Ahi Poke Bowl with Garlic Miso Sauce

Everyone has a food that hits them right in the heart; something that inspires a warm smile to form on their face. For me, that food is Poke, and it brings me great joy to share this recipe with you this week. You can expect a full meal of seasoned cubed raw fish (like sashimi) on rice. The seasoning is savory and salty with a bit of a kick to it.


The word Poke (pronounced “poh-kay”) is of Hawaiian origin, meaning “to cut crosswise into pieces.” Given that the main ingredient is cubed raw fish, it’s a pretty fitting name. This dish has fully Hawaiian origins, having been made by native Hawaiians well before anyone else even knew that there were islands in the middle of the Pacific. When plantation workers started arriving on the islands, they embraced the dish and started making different seasonings for it.

Today, you can find Poke made with ahi, salmon, octopus and pretty much any other edible thing from the sea. If you go to a grocery store in Hawaii, there are an overwhelming amount of options for seasonings too.

Just your average Poke section in Hawaii. (http://gastronomyblog.com/2015/02/11/best-poke-honolulu/)

About this Recipe

The fun part about making your own Poke is that you can play around with your own seasonings. There are plenty of traditional recipes out there on the internet, which is why I’m sharing a unique combination that my Mom and I discovered.

This dish use cubed ahi and a garlic miso dipping sauce for the seasoning. The sauce is from the book The Japanese Grill. It’s less than $15 on Amazon and highly recommended if you enjoy grilling, or even just staring at beautiful pictures of food.

Buying the Fish

This is the hardest but most important part. Find the freshest Ahi you can, ideally from your local fish market. Ask for something that’s sushi or sashimi grade. Specialty stores like local Asian food markets, Whole Foods & Trader Joe’s usually stock good quality fish too. Look for cuts with a bright, deep red color and minimal amounts of connective tissue. The fish should smell fresh, meaning that it’s missing most of that “fishy” smell that is typically associated with seafood.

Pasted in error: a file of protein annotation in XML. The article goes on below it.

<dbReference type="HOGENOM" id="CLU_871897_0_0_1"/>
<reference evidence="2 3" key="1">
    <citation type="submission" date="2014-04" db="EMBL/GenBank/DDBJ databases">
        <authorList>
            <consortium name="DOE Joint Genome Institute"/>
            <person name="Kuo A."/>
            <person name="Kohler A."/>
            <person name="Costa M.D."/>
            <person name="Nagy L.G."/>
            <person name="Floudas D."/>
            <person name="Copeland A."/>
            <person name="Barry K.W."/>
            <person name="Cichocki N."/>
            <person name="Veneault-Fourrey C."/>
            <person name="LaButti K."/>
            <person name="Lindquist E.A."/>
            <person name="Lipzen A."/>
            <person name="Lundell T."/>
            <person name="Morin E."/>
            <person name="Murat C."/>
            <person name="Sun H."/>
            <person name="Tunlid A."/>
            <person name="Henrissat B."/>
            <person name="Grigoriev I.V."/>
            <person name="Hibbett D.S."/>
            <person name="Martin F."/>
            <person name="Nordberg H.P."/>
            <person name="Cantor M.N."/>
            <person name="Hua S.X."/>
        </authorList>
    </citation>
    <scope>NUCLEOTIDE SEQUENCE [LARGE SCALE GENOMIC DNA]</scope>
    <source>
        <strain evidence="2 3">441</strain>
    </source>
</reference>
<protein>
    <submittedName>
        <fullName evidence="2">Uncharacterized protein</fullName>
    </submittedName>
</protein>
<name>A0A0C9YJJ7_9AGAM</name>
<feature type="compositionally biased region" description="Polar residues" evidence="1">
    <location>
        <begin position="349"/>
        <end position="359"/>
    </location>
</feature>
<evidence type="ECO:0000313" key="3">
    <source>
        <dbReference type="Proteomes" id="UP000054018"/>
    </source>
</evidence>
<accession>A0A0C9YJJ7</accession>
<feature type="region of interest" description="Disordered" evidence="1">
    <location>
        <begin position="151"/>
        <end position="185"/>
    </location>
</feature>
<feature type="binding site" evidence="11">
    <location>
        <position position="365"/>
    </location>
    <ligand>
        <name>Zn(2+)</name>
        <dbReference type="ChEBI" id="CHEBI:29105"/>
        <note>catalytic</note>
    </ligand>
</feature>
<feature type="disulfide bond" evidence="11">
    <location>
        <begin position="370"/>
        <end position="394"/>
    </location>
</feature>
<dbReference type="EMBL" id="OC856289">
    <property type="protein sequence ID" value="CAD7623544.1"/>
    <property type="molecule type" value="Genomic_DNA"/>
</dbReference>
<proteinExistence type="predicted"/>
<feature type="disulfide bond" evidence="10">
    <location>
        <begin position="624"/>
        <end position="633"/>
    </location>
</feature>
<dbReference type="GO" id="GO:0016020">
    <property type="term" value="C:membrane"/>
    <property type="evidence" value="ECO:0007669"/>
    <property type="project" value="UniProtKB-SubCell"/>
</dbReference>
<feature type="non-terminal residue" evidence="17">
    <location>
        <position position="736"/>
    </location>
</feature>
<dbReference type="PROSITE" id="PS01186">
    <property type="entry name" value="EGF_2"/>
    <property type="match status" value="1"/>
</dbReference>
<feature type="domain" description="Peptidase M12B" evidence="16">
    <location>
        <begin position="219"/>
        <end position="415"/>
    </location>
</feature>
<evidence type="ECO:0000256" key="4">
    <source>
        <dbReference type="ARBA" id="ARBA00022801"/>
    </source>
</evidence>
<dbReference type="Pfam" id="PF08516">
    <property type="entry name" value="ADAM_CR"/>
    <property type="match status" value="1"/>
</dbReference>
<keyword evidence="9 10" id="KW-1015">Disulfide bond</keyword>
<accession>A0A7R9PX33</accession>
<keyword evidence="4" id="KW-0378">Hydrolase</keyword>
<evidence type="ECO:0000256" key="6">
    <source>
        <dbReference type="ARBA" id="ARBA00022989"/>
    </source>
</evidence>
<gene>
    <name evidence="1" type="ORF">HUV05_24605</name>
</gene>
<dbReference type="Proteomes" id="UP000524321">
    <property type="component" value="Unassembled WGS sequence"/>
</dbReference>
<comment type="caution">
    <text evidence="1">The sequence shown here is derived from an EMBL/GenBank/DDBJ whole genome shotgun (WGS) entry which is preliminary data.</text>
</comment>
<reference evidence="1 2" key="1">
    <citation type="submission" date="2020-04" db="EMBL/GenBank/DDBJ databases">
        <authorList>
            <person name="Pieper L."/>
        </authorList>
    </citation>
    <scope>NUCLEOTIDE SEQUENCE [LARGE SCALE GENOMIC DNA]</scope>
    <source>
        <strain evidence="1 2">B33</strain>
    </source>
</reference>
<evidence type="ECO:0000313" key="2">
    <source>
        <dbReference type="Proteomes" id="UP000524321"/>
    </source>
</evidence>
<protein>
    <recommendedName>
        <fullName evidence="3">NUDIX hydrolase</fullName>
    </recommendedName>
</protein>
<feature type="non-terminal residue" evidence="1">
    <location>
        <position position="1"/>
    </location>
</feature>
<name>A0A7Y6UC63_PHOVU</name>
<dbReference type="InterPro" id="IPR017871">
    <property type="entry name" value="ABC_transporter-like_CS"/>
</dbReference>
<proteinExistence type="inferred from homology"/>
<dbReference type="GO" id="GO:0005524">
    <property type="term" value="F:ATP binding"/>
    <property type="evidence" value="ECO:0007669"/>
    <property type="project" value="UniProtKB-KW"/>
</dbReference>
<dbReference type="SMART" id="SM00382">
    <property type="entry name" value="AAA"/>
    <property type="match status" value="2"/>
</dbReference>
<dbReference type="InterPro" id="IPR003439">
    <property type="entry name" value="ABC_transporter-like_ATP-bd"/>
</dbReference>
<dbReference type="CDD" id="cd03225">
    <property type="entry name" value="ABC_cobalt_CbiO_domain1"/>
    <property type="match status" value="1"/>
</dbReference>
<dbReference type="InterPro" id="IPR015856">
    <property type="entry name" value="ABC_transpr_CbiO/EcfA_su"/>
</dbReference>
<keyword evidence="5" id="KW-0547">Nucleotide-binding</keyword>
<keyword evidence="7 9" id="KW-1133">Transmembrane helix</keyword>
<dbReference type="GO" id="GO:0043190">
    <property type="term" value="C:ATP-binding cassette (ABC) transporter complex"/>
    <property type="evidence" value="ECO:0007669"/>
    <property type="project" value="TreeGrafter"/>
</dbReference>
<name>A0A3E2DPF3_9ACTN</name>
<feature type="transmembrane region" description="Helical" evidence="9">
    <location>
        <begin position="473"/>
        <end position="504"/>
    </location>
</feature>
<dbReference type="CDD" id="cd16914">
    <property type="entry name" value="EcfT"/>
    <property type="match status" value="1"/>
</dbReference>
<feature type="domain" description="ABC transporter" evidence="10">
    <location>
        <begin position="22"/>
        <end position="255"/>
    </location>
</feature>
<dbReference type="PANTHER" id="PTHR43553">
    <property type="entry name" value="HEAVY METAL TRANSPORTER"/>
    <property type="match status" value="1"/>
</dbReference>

An example of a perfect Ahi filet. It’s alright if yours it a bit darker. (http://www.lakegenevacountrymeats.com/recipes/grilled-ahi-tuna-honey-soy-sauce)


Makes enough for about three people, or two if you’re really hungry.

~1oz Ahi Tuna Fillet
Soy Sauce
Furikake* (optional but recommended)

2 cloves garlic
1/4 cup red miso
1/4 cup green onions
2 tablespoons sake
2 tablespoons sesame oil
2 tablespoons rice vinegar
1 teaspoon toban djan/doubanjiang**

*Furikake is a Japanese rice seasoning made mainly with seaweed, sesame seeds and salt. Can be bought online and pairs well with soy sauce.

**The toban djan is a Chinese chili bean sauce. You should be able to find it in your average Asian grocery store or on Amazon.


Wash and start cooking a pot of about two cups of rice. Grab a bowl and a cutting board and start cubing the fish. Try to go for bite-size pieces between 1/2 and 1 inch.

If they look like Minecraft blocks, you’re doing it right.

Cut the green onions into rings and finely chop/smash the garlic. Once that’s finished, mix all the ingredients for the sauce together in a separate bowl. Combine the fish and the sauce together and stir until the sauce is evenly distributed. Feel free to add more toban djan if you like hot stuff. Cover with plastic wrap and refrigerate for about 20 minutes — we want the fish to be cold to provide contrast with the hot rice. This also gives the fish a chance to marinate in the sauce.

Take the Poke out of the fridge and start preparing the bowls of rice. Make sure the rice is still hot, it’s much better that way. Drizzle lightly with soy sauce & top off with a nice dusting of furikake.

Scoop the Poke onto the rice and dig in! Feel like a chef yet? I’m starting to.

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